For short-term, temporary accommodations, please visit the Temporary Housing and Hotels page.
On-campus housing is available for undergraduate and graduate students. Housing for married students, with or without children, is also available on campus, but to a limited number. It is important to carefully review the information found at the Office of Housing's website in order to learn how to apply for on-campus housing and what to expect in terms of facilities and responsibilities. It is also important to apply for on-campus housing early.
Although most undergraduate and graduate students live on campus, many graduate students elect to live off-campus. For more information about finding an apartment and a list of apartments near campus, visit Notre Dame's Off Campus Connector website at http://offcampus.nd.edu/moving-off-campus/.
When discussing the details of a rental apartment or house with a landlord, be sure to ask specifically about your concerns, for example:
- Are the costs for utilities (water, trash removal, heating, electricity) included? What is the average cost of these utilities, in addition to rent?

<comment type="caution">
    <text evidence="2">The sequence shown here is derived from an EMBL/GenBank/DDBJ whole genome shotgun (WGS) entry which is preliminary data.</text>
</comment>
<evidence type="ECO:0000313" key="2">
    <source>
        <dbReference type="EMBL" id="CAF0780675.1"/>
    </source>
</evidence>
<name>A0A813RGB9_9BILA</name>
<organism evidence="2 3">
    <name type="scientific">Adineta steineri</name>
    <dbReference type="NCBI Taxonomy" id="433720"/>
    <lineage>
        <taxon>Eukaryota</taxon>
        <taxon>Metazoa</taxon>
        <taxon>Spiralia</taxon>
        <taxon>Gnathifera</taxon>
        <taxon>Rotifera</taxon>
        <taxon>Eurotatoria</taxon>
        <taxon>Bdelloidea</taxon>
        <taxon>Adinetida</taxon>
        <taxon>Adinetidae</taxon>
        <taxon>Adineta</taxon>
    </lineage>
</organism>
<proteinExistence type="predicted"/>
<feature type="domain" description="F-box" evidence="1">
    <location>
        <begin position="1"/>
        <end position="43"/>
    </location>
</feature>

- Does the house/apartment have cable or satellite outlets for television and internet?
- Are pets allowed?
- Where are the closest laundry facilities?
- How is the house/apartment maintained?
- Where is the closest grocery store?
- How close is the house/apartment to public transportation?
- May the house/apartment be redecorated? Can I hang pictures?
For most apartments, you will need to initiate gas, electric, cable TV, telephone, and Internet services on your own. You may also have to pay for water and waste disposal services, depending on your apartment. Ask your landlord for the contact information of local utility providers.
Often a utility company will ask you for a Social Security number (SSN) in order to check your “credit history.” This is to determine whether you have a record of paying your bills on time. Since most new internationals do not have a credit history, you will probably be required to pay a deposit based on the average utility charges associated with the apartment or house you rent.
If the company insists that you give a Social Security Number (which you may not have), make it clear that you are new, do not have a credit history, and are willing to pay the deposit. You should also ask how you can go about making the deposit.
If you plan to own a car, it is important to understand how and where you are allowed to park your car. Most apartment complexes will provide handbooks with such information, but if you will live in a house, consult your landlord about residential codes. Even if your house or apartment complex has a garage or car shelter, you may not be able to park your car there without special permission or without an extra fee!